Professor Fitzpatrick began teaching law at Kent in 1977 and taught here until 1996. He was appointed an Honorary Professor in 2005. He enjoyed a long and distinguished career as a legal academic, teaching at universities in Europe, North America and Papua New Guinea. He also worked in international legal practice, working for several years in the Office of the Prime Minister of Papua New Guinea. He acted in an advisory capacity to regulatory bodies and other universities and was on the editorial board of numerous distinguished journals. He was an Anniversary Professor of Law at Birkbeck, University of London and a Fellow of the Oñati International Institute for the Sociology of Law.
In his entry on the Eminent Scholars website, Professor Fitzpatrick’s scholarship and teaching is credited as transforming the study of law in the fields of legal philosophy and law and social theory: ‘His book, The Mythology of Modern Law (Routledge, 1992), opened a new field of study for understanding the relation between law and myth and influenced a generation of scholars concerned with the relation between law, race and empire; while his more recent work on Michel Foucault has opened a new way of understanding law in the work of Foucault.’
In addition to Foucault and Law with Ben Golder (eds) (Ashgate, 2010) and Foucault’s Law (Routledge, 2009) with Ben Golder, more recent books included Law as Resistance: Modernism, Imperalism, Legalism (Ashgate, 2008) and Critical Beings: Law, Nation and the Global Subject with Patricia Tuitt (eds) (Ashgate, 2003); Modernism and the Grounds of Law (Cambridge University Press, 2001).
Last year, as Kent Law School celebrated its 50th anniversary, Professor Fitzpatrick wrote an entry for our commemorative book which we reproduce below in full as a small tribute to his memory.
Peter Fitzpatrick: personal memories of Kent Law School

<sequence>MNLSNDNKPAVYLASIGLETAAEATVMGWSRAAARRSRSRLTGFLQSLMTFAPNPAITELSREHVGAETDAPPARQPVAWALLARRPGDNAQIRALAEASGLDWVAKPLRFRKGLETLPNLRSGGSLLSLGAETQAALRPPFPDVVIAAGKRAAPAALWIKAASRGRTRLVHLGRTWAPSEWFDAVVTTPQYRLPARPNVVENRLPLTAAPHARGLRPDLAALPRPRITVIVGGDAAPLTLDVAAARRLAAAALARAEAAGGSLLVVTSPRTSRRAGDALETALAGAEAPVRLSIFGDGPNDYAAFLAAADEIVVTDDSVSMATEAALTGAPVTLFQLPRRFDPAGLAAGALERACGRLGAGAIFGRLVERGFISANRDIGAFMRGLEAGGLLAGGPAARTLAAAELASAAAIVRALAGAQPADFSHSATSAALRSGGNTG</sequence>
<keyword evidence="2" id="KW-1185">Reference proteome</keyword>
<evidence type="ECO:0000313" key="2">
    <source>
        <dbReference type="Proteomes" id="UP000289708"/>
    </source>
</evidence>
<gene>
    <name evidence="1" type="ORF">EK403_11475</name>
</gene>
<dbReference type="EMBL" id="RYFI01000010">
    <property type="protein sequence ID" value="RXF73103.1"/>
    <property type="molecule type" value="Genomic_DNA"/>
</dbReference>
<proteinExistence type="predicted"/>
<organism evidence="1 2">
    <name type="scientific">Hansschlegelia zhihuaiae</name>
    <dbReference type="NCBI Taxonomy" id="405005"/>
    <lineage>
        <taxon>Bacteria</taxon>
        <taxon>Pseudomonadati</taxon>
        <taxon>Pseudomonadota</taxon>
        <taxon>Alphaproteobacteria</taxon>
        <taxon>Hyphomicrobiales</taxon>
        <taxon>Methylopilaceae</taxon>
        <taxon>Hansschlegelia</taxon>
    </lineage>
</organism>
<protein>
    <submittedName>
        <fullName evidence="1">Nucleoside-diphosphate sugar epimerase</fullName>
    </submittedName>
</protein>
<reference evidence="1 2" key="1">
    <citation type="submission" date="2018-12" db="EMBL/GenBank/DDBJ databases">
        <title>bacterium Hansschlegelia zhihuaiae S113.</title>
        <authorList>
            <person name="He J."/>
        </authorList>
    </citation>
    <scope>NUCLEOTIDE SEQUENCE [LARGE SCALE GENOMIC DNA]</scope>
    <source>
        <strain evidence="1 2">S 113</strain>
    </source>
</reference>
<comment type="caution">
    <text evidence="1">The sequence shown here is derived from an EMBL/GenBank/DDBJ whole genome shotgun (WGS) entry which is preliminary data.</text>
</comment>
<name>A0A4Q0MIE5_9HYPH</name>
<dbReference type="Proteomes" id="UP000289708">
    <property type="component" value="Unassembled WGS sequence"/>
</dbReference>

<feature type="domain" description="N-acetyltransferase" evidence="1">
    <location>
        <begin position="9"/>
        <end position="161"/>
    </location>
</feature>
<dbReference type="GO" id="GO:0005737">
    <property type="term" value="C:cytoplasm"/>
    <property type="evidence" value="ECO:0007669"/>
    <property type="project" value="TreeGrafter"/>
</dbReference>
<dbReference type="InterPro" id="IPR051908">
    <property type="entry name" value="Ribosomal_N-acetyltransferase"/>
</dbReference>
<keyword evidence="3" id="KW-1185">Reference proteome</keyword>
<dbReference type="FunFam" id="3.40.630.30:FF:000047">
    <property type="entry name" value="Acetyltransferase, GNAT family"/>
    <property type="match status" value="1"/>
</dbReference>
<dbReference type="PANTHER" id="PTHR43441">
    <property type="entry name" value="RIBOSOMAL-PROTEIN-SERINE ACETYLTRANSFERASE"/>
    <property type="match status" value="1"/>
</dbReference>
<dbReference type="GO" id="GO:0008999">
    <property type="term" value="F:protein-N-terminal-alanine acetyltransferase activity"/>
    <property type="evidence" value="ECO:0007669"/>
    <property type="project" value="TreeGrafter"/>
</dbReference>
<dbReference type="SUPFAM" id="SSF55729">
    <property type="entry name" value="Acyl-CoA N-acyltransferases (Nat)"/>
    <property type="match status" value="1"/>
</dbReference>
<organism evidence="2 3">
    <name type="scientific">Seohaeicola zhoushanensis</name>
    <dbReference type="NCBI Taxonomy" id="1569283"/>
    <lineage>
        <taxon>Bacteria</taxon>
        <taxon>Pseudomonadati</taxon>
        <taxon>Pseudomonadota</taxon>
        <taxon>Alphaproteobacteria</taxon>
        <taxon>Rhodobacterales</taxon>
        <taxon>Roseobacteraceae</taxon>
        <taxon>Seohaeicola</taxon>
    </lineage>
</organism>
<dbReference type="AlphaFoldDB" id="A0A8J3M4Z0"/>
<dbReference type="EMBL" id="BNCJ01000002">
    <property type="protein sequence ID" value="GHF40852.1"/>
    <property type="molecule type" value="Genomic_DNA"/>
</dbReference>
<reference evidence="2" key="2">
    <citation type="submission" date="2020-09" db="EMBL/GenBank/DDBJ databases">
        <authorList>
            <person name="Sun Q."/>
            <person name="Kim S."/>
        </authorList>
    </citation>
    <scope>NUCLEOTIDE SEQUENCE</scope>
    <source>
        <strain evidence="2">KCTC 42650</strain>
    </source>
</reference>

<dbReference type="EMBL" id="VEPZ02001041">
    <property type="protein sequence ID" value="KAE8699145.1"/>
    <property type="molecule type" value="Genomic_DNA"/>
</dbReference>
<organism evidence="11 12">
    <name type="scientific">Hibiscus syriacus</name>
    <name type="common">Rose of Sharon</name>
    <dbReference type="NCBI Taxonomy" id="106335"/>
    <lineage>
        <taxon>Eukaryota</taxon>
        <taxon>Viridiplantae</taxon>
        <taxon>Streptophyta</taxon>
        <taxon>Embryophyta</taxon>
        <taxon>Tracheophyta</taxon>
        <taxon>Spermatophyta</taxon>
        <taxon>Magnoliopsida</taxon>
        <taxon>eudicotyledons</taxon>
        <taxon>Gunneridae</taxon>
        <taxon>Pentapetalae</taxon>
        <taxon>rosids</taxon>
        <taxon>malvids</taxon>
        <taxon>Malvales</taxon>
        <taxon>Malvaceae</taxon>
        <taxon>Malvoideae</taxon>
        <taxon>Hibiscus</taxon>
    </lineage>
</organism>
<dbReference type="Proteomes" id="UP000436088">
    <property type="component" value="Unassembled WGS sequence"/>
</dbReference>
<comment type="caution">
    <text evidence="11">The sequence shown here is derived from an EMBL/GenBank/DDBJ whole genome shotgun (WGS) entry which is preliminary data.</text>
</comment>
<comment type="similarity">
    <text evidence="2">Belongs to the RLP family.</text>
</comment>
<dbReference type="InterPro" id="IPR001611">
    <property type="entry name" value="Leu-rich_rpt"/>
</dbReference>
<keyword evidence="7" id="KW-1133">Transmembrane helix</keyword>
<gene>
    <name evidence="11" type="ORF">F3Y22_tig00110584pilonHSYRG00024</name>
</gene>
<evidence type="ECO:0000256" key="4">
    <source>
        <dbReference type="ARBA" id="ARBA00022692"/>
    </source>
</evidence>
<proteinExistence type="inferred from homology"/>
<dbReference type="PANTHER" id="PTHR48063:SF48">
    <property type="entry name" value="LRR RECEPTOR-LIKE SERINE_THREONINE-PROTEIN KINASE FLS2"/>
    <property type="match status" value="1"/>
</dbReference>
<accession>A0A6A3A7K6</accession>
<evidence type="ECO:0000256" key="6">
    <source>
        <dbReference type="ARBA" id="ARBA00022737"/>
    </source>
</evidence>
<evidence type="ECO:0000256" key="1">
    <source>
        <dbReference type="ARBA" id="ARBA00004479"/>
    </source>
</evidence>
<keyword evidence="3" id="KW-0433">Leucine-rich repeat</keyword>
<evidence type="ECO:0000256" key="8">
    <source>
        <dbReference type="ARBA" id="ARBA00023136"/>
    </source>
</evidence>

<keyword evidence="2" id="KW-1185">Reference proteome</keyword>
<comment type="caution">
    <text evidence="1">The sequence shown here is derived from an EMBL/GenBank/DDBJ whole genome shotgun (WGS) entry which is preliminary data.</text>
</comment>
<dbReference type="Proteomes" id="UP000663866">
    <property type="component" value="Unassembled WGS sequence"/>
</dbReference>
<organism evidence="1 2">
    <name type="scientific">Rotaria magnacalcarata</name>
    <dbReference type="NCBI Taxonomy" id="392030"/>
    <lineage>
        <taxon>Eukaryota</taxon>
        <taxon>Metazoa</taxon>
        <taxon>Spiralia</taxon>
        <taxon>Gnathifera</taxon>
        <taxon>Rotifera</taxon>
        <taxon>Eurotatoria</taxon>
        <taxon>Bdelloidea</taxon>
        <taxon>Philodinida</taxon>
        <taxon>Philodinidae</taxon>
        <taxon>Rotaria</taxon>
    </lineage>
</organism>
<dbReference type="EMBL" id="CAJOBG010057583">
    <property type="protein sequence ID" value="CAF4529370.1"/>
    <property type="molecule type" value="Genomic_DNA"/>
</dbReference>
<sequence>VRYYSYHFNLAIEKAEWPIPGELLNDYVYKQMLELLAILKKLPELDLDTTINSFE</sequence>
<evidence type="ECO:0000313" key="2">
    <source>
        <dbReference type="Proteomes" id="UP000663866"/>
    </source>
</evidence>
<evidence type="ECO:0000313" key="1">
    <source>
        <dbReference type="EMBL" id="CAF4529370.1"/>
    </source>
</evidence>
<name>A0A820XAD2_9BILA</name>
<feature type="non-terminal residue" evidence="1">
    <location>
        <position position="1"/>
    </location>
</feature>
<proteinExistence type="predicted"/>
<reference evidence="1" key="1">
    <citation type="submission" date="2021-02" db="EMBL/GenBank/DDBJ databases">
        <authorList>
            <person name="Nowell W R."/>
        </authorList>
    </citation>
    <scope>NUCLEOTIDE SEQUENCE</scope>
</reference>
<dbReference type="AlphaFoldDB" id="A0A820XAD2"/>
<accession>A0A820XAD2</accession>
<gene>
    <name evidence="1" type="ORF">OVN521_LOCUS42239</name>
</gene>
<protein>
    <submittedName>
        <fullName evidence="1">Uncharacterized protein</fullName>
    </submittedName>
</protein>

“Such an anniversary as this can aptly deflate a possessiveness of ‘our’ academic career. There is much that led me to come to Kent in the beginning of 1977, but the main draw was a combined appointment in Law and what was then the Department of Interdisciplinary Studies where I proposed, and was able, to teach a course dealing with discrimination, mainly racial and sexual. Beyond that, career contributions were beyond my control. Generative connections with Kent’s pioneering Women’s Studies and with the School of Anthropology helped greatly. But the most pervasive effect, not just on the course but also on ‘my’ career, was Law – something amplified when Interdisciplinary Studies ceased to be in, I think, 1984. The expansive and diverse range of engagements within Law, and especially in the course Introduction to Law, was an impelling inspiration. It also chimed creatively with my involvement in the European Conference on Critical Legal Studies and in Kent’s hosting the first Critical Legal Conference in 1986.
“The Critical Legal Conference was and remains an annual conference which has been held in the UK and in several other countries. Critical Legal Conference also became the name for the organization that hosted some occasional events and had an organising committee. This dimension of it has faded however.
“In more detail, the Critical Legal Conference came into existence via the European Conference on Critical Legal Studies. Operatively, this was founded by Maureen Cain and me in, I think, 1979 – but it was Maureen’s initiative. We arranged annual conferences in several European countries and, in 1984, at Kent. At that conference, Alan Hunt suggested an ad hoc meeting of any interested participants to gauge support for a critical legal grouping and conference within the UK. It was well attended and enthusiastic. A one-day exploratory meeting and mini-conference was then held at Birkbeck in 1985 and the first formal Critical Legal Conference was held at Kent in 1986. In its appeal it soon overtook the European Conference but agreeably replaced it by extending the range of the initially UK conference to other countries.
“There was so much else that Law at Kent gave me, but to mention just one other: the supportive sense of community – not always even-toned, but ultimately there.”